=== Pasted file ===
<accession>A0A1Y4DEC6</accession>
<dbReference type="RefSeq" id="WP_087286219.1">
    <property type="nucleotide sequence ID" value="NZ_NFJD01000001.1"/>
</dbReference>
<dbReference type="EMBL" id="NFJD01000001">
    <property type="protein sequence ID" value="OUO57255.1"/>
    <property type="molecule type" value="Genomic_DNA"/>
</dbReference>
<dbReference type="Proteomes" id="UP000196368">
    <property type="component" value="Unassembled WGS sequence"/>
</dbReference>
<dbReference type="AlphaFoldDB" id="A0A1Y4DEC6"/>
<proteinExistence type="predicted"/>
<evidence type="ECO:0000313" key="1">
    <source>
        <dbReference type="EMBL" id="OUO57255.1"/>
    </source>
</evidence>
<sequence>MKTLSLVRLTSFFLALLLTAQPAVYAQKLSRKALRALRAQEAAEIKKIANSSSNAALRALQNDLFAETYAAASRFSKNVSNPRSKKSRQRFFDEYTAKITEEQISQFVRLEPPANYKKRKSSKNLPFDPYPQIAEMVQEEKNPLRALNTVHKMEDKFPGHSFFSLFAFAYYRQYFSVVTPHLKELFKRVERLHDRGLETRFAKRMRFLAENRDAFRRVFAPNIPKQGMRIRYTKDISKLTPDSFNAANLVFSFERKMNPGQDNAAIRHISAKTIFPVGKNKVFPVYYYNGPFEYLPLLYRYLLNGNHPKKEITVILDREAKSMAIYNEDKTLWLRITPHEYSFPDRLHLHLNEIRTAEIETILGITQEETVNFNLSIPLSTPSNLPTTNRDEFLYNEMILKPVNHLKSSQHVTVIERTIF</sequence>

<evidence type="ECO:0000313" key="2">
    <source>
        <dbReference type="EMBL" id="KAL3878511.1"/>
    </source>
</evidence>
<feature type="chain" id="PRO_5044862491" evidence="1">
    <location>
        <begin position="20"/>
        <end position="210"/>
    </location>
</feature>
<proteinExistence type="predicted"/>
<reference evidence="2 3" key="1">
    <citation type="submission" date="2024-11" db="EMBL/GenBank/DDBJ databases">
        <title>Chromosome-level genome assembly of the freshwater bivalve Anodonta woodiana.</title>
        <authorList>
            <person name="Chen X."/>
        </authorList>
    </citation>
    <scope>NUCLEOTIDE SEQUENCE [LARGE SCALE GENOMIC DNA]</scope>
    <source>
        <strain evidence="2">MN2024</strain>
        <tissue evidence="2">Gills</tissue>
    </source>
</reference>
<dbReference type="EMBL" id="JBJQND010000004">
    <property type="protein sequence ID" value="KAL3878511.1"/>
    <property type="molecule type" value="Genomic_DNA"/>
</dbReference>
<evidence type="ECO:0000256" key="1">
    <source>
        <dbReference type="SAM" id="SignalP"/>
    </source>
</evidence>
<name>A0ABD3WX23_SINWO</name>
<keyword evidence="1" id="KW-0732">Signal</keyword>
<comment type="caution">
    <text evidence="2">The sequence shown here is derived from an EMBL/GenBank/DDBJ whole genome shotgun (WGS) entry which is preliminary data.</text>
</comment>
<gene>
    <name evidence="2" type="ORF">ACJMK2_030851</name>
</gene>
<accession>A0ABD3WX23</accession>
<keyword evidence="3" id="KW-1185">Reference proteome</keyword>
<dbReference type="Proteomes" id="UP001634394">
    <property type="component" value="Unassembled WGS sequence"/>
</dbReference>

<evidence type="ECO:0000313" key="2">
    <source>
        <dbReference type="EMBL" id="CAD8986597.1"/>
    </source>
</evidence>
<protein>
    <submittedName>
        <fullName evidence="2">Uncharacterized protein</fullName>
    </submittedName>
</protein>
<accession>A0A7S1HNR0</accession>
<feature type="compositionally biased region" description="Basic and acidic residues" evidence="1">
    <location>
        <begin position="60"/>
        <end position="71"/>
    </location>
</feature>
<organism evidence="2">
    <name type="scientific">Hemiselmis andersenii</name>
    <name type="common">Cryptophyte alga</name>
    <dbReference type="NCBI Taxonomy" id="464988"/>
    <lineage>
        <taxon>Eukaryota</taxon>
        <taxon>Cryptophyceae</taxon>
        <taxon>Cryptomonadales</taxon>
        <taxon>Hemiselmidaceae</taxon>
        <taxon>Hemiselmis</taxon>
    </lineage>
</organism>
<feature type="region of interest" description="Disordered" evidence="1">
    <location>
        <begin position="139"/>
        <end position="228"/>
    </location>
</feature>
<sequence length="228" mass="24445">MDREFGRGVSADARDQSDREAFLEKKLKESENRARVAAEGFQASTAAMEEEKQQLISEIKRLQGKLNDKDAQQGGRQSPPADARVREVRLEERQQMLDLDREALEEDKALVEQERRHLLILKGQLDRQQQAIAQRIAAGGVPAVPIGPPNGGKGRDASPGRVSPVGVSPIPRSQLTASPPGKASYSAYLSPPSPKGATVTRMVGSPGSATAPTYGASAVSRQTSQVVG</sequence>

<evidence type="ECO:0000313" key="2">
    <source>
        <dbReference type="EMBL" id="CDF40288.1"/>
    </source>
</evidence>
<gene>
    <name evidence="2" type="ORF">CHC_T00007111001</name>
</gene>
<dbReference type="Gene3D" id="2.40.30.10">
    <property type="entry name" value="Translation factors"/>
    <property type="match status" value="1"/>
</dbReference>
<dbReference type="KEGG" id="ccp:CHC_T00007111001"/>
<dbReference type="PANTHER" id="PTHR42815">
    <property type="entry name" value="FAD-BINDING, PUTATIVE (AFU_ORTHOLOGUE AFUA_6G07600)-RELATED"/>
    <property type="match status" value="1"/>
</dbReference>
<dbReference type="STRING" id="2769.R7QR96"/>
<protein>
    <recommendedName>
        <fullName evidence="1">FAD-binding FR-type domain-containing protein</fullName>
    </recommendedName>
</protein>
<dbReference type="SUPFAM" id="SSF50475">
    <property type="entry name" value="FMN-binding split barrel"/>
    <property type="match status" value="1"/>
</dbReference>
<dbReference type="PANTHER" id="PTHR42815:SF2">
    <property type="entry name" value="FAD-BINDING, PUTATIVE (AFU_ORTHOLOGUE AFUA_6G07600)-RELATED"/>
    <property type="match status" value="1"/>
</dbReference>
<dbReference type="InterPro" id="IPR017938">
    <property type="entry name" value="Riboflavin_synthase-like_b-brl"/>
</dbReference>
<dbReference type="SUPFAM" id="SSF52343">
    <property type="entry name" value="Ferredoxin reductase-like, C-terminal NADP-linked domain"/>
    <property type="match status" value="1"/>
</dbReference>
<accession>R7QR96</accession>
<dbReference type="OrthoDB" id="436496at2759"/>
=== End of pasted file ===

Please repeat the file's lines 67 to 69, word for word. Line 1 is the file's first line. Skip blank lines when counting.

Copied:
<evidence type="ECO:0000313" key="2">
    <source>
        <dbReference type="EMBL" id="CAD8986597.1"/>